Then in v6 another step in abasement: "You will be told what you must do." It really gets in the way of your initiative when you're told to wait until someone else brings further instructions. Independent Saul was suddenly very dependent on others - in fact, dependent upon the very people he was coming to persecute. He would be blind, helpless, completely at their mercy; might they take revenge for all the hardships he'd caused so far to both men and women? (As an aside, think about the grace in the greeting of Ananias: "Brother Saul..." Calling someone 'brother' who'd been coming to throw you in prison and maybe torture you? To be accepted by them and welcomed as a 'brother'? Unthinkable!

There was yet another step in Saul's lowering, to complete dependence on God's grace. After his conversion, he became so powerful in debate in the synagogues proving that Jesus was the Christ that (v23 says) the Jews conspired to kill him. Imagine, the tables were turned, now they're out to do away with their own Terminator! V24, the city gates were guarded in order to kill him. What to do? V25, "But his followers took him by night and lowered him in a basket through an opening in the wall." How humbling! How helpless! The bounty hunter had become (literally) a basket case.

So, what was Saul learning through all this? First, that Jesus is alive, is Lord, and has chosen Saul for a special mission. The meeting on the road to Damascus was not a 'vision' but a direct encounter; that he had met and been commissioned by Jesus in person became the basis for Saul's apostleship. 1Cor 9:1, "Am I not an apostle? Have I not seen Jesus our Lord?" When the Lord speaks in v5, "I am Jesus", the I is emphatic, there are echoes of Yahweh's "I am" statements. Saul had seen with his own eyes, he was convinced. V20 "At once he began to preach in the synagogues that Jesus is the Son of God" - Son of God in the Messianic sense, the special agent sent to save humanity. V22 he baffled the Jews living in Damascus by proving that Jesus is the Christ. All the prophecies in Scripture suddenly made sense; His eyewitness encounter provided the hermeneutical missing key that suddenly made all God's promises about the coming Messiah hang together.

This Risen Lord, Jesus, had set Saul aside for a special mission. Christ had a particular job for him to do. Saul gives more details of his commissioning when testifying before Governor Festus and King Agrippa in Acts 26(16-18): Jesus had said, "I have appeared to you to appoint you as a servant and as a witness of what you have seen of me and what I will show you. I will rescue you from your own people and from the Gentiles. I am sending you to them to open their eyes and turn them from darkness to light, and from the power of Satan to God, so that they may receive forgiveness of sins and a place among those who are sanctified by faith in me."

Note that last phrase, 'sanctified by faith in Me.' A second important learning here was that Jesus gives the Holy Spirit. In v17 Ananias says he's been sent so Saul can not only see again but also 'be filled with the Holy Spirit.' Jesus sanctifies by His Spirit, makes us holy as He is holy. Today on the anniversary of Pentecost we recall the coming of the Holy Spirit on the early church 50 days after Passover and Jesus death / resurrection. Be sanctified by faith in Jesus: trust Him fully, receive Him, commit yourself to following Him, and He will fill you with the Counselor, His Spirit of holiness.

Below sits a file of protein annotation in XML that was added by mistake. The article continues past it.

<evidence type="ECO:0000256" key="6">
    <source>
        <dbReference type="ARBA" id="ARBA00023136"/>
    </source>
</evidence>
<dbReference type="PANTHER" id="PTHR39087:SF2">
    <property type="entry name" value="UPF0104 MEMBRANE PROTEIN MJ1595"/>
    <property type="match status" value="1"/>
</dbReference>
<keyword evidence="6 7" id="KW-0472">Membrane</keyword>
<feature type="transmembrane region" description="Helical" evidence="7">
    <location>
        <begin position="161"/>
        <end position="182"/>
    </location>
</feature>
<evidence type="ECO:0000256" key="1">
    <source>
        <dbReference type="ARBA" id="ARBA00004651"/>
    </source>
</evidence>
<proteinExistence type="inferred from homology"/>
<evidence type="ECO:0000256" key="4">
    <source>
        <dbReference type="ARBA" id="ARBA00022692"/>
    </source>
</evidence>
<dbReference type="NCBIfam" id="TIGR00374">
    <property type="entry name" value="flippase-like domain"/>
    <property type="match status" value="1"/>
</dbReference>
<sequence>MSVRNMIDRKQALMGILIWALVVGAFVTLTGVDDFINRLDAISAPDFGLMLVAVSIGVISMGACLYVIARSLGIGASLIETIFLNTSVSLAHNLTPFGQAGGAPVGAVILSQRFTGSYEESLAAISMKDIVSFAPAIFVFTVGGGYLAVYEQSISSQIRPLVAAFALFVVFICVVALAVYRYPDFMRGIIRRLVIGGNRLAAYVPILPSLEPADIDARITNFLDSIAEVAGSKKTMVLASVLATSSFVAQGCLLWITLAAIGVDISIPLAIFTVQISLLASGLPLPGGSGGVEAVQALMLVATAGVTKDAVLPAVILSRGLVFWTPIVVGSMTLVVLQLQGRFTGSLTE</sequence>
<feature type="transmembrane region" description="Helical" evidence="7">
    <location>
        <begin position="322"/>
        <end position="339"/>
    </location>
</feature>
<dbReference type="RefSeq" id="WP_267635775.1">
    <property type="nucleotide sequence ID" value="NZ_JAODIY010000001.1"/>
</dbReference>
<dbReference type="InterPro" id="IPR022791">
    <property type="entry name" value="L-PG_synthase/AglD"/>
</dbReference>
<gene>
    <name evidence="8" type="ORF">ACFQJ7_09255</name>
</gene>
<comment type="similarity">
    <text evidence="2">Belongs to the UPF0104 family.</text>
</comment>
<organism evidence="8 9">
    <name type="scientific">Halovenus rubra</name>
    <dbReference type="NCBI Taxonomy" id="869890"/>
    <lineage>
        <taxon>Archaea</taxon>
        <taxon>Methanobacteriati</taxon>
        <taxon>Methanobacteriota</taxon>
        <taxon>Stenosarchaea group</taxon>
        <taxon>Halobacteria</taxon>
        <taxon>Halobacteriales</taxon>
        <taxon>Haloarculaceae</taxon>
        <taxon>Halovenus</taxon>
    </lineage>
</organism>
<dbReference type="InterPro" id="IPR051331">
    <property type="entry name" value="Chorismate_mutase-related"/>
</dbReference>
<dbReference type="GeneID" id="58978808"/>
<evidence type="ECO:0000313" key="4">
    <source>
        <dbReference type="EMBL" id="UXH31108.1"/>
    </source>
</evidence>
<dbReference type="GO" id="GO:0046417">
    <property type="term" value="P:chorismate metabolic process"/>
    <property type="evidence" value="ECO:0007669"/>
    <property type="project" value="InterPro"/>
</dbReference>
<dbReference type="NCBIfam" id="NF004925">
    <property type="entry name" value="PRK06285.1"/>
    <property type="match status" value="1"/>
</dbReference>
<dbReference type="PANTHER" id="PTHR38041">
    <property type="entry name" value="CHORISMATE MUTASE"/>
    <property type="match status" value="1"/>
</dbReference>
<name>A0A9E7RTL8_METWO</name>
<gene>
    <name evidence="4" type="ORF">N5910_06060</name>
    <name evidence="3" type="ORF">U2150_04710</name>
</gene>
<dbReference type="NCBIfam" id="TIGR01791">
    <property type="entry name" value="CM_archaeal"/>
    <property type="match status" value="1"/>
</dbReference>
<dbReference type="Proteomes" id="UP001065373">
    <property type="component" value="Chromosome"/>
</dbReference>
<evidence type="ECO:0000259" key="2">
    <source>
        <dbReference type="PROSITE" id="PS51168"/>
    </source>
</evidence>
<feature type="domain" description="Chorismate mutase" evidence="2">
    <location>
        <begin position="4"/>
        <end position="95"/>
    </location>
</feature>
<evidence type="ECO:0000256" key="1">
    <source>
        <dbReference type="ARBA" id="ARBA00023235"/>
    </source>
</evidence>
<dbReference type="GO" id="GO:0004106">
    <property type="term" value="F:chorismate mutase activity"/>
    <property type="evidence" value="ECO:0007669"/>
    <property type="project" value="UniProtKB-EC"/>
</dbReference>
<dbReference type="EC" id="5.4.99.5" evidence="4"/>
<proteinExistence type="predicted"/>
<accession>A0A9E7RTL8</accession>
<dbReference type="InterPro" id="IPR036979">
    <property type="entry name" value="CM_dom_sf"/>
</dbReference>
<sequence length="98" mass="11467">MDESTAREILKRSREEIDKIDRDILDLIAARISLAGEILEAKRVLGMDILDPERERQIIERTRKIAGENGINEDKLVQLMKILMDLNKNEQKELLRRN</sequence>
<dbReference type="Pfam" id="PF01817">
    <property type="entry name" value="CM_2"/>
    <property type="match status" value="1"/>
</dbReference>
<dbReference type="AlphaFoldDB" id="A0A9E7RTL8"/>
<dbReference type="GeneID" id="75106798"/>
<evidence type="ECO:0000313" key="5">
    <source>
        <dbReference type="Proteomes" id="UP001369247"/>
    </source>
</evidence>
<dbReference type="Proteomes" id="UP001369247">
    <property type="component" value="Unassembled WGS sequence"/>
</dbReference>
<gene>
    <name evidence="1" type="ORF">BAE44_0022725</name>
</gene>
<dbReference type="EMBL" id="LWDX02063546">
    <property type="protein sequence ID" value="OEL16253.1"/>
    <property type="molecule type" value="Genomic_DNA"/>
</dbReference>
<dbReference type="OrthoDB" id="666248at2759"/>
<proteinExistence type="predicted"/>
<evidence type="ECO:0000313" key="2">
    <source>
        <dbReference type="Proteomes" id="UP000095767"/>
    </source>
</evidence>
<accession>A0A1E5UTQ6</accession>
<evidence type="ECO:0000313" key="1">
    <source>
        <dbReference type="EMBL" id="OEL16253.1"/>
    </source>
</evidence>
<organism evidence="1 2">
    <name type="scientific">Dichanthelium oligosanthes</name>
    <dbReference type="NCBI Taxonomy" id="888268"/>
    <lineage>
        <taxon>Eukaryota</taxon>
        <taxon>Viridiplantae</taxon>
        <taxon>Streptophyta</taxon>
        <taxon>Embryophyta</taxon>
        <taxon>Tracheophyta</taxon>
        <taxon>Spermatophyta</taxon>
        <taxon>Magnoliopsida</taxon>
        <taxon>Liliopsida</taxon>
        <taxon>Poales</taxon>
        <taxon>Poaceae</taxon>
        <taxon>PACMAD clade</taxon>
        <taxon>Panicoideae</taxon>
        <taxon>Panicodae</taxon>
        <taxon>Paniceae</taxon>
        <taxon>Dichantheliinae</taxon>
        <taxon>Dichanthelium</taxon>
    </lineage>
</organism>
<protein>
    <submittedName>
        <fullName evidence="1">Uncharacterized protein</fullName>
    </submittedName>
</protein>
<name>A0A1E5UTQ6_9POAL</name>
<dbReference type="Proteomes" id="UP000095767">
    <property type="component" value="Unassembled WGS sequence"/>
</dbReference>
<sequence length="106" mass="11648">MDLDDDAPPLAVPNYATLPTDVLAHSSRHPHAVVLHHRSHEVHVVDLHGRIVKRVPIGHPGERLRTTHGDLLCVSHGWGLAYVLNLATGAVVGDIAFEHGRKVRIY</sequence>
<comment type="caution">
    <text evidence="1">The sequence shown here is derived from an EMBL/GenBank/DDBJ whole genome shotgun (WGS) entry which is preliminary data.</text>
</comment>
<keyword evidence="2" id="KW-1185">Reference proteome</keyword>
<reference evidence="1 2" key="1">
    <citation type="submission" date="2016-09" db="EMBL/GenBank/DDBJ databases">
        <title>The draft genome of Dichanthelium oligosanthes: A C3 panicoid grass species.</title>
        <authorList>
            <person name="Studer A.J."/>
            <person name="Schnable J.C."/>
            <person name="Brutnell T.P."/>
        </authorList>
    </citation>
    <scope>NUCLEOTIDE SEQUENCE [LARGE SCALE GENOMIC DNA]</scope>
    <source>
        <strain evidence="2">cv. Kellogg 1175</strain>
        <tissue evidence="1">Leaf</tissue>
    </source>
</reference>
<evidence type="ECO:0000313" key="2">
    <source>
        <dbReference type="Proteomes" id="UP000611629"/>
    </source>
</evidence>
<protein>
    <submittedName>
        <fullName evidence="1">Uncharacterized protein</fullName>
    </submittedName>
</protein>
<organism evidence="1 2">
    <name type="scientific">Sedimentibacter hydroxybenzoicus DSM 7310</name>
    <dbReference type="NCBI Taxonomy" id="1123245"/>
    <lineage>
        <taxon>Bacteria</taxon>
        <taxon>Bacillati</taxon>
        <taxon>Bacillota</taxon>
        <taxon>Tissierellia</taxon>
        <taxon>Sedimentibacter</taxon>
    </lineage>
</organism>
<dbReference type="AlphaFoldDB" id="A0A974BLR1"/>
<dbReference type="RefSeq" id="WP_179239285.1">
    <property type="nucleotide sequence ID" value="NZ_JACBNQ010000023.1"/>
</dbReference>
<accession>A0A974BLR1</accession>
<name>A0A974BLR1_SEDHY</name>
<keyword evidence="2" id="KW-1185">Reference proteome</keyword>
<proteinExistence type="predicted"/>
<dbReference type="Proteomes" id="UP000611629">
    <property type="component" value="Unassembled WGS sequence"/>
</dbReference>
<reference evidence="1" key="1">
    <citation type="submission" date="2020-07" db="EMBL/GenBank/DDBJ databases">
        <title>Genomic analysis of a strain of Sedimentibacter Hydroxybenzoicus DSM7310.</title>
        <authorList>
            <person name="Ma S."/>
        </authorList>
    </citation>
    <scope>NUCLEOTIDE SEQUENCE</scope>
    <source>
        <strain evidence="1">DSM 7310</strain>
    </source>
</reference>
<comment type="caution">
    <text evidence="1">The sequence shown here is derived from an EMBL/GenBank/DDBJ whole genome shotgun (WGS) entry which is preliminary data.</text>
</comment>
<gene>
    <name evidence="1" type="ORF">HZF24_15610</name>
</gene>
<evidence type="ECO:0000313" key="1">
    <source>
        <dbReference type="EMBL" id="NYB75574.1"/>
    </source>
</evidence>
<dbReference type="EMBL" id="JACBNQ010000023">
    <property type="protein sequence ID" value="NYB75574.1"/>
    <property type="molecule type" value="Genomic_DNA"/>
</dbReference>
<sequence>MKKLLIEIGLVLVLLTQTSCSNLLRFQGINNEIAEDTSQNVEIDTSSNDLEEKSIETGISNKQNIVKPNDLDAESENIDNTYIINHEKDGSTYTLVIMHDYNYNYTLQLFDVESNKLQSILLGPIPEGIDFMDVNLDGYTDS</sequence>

And a third surprising learning for Saul here is that Jesus identifies with the church and is pleased to delegate awesome tasks to His disciples. What's the first thing Jesus asks? "Saul, Saul, why do you persecute Me?" Saul had only been hounding Jesus' followers, not Jesus Himself; yet still Jesus speaks as if it was Him Saul had been harming and throwing in prison, attempting to destroy. The point is repeated in v5 when Saul asks whom he has the privilege of addressing: "I am Jesus, whom you are persecuting." Jesus is one with His church, He feels our pain, He identifies with our suffering and hardship. Jesus has a mystical union with His followers. Matthew 10:40, "He who receives you receives me..." 25:40, "whatever you did for one of the least of these brothers of mine, you did for me." John 15:4f, "Remain in me, and I will remain in you...I am the vine; you are the branches. If a man remains in me and I in him, he will bear much fruit..." That's so wonderful!

Notice how Christ shows the reality of this connection. He tells Saul in v6, "Now get up and go into the city, and you will be told what you must do." Would it not have been easy for Jesus to tell Saul what He wanted right then and there, and leave hesitant Ananias out of the equation? Of course! But instead, Jesus chose to delegate it through the Body, sharing His power through us church members. He's designed us to be His hands and feet.


What f you'd been Ananias? Suppose you've heard reports of those 'terrible things' (NLT 9:13) Saul had done in Jerusalem, and now this terrorist is coming after YOU! Would you have been quick to sign up?

So there's Ananias, simply going about his own business, trying to stay alive, when suddenly the Lord calls to him in a vision and says to go to a certain house and ask for this man Saul, for (v12), "In a vision he has seen a man named Ananias come and place his hands on him to restore his sight." Now isn't that just swell! "Thanks a LOT, Lord! Why'd you have to pick ME!"

This is the testing ground for faith - where the rubber meets the road. Jesus has a special assignment for you - will you accept the risk involved, and trust Him to look after the outcome if you obediently do your part? Do you believe He knows what He's doing and will make things work out, even though it looks like it's going to take quite a stretch on your part, and things are pretty scarey at the time? Obviously Jesus must have faith in you, or He wouldn't have asked you to do it.